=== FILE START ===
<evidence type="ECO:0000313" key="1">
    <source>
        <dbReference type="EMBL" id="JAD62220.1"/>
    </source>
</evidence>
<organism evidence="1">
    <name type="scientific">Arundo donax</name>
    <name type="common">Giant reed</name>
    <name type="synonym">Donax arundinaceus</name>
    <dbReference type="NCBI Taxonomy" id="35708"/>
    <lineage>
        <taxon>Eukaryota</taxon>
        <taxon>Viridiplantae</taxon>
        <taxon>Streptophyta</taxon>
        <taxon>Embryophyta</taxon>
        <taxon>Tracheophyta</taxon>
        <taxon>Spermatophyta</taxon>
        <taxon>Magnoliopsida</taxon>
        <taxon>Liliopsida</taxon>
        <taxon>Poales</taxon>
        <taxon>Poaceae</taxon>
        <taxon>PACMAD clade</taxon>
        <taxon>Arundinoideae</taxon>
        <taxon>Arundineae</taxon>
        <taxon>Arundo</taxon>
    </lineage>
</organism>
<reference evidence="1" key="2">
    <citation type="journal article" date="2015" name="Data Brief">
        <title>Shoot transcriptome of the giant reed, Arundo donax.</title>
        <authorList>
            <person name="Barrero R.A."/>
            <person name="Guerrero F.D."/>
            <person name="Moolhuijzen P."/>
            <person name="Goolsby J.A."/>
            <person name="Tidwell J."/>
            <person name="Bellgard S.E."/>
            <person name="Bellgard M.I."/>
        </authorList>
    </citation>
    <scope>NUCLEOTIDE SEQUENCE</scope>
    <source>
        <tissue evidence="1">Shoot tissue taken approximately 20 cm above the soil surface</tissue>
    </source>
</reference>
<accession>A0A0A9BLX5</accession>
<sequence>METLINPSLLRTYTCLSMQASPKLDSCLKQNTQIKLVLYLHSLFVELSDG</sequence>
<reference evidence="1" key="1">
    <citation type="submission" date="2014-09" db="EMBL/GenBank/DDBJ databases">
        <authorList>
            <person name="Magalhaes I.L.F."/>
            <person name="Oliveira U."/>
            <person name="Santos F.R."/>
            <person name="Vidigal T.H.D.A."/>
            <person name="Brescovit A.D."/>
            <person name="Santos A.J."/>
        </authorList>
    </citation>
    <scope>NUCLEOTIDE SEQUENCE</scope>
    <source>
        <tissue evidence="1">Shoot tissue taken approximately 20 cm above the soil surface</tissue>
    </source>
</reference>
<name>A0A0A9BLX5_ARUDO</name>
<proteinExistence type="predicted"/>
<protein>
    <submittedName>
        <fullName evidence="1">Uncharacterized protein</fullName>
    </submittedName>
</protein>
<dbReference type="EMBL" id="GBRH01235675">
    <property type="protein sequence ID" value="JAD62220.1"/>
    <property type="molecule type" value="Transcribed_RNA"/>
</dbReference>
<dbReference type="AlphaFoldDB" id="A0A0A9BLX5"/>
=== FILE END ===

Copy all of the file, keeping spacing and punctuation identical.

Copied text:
<evidence type="ECO:0000313" key="1">
    <source>
        <dbReference type="EMBL" id="JAD62220.1"/>
    </source>
</evidence>
<organism evidence="1">
    <name type="scientific">Arundo donax</name>
    <name type="common">Giant reed</name>
    <name type="synonym">Donax arundinaceus</name>
    <dbReference type="NCBI Taxonomy" id="35708"/>
    <lineage>
        <taxon>Eukaryota</taxon>
        <taxon>Viridiplantae</taxon>
        <taxon>Streptophyta</taxon>
        <taxon>Embryophyta</taxon>
        <taxon>Tracheophyta</taxon>
        <taxon>Spermatophyta</taxon>
        <taxon>Magnoliopsida</taxon>
        <taxon>Liliopsida</taxon>
        <taxon>Poales</taxon>
        <taxon>Poaceae</taxon>
        <taxon>PACMAD clade</taxon>
        <taxon>Arundinoideae</taxon>
        <taxon>Arundineae</taxon>
        <taxon>Arundo</taxon>
    </lineage>
</organism>
<reference evidence="1" key="2">
    <citation type="journal article" date="2015" name="Data Brief">
        <title>Shoot transcriptome of the giant reed, Arundo donax.</title>
        <authorList>
            <person name="Barrero R.A."/>
            <person name="Guerrero F.D."/>
            <person name="Moolhuijzen P."/>
            <person name="Goolsby J.A."/>
            <person name="Tidwell J."/>
            <person name="Bellgard S.E."/>
            <person name="Bellgard M.I."/>
        </authorList>
    </citation>
    <scope>NUCLEOTIDE SEQUENCE</scope>
    <source>
        <tissue evidence="1">Shoot tissue taken approximately 20 cm above the soil surface</tissue>
    </source>
</reference>
<accession>A0A0A9BLX5</accession>
<sequence>METLINPSLLRTYTCLSMQASPKLDSCLKQNTQIKLVLYLHSLFVELSDG</sequence>
<reference evidence="1" key="1">
    <citation type="submission" date="2014-09" db="EMBL/GenBank/DDBJ databases">
        <authorList>
            <person name="Magalhaes I.L.F."/>
            <person name="Oliveira U."/>
            <person name="Santos F.R."/>
            <person name="Vidigal T.H.D.A."/>
            <person name="Brescovit A.D."/>
            <person name="Santos A.J."/>
        </authorList>
    </citation>
    <scope>NUCLEOTIDE SEQUENCE</scope>
    <source>
        <tissue evidence="1">Shoot tissue taken approximately 20 cm above the soil surface</tissue>
    </source>
</reference>
<name>A0A0A9BLX5_ARUDO</name>
<proteinExistence type="predicted"/>
<protein>
    <submittedName>
        <fullName evidence="1">Uncharacterized protein</fullName>
    </submittedName>
</protein>
<dbReference type="EMBL" id="GBRH01235675">
    <property type="protein sequence ID" value="JAD62220.1"/>
    <property type="molecule type" value="Transcribed_RNA"/>
</dbReference>
<dbReference type="AlphaFoldDB" id="A0A0A9BLX5"/>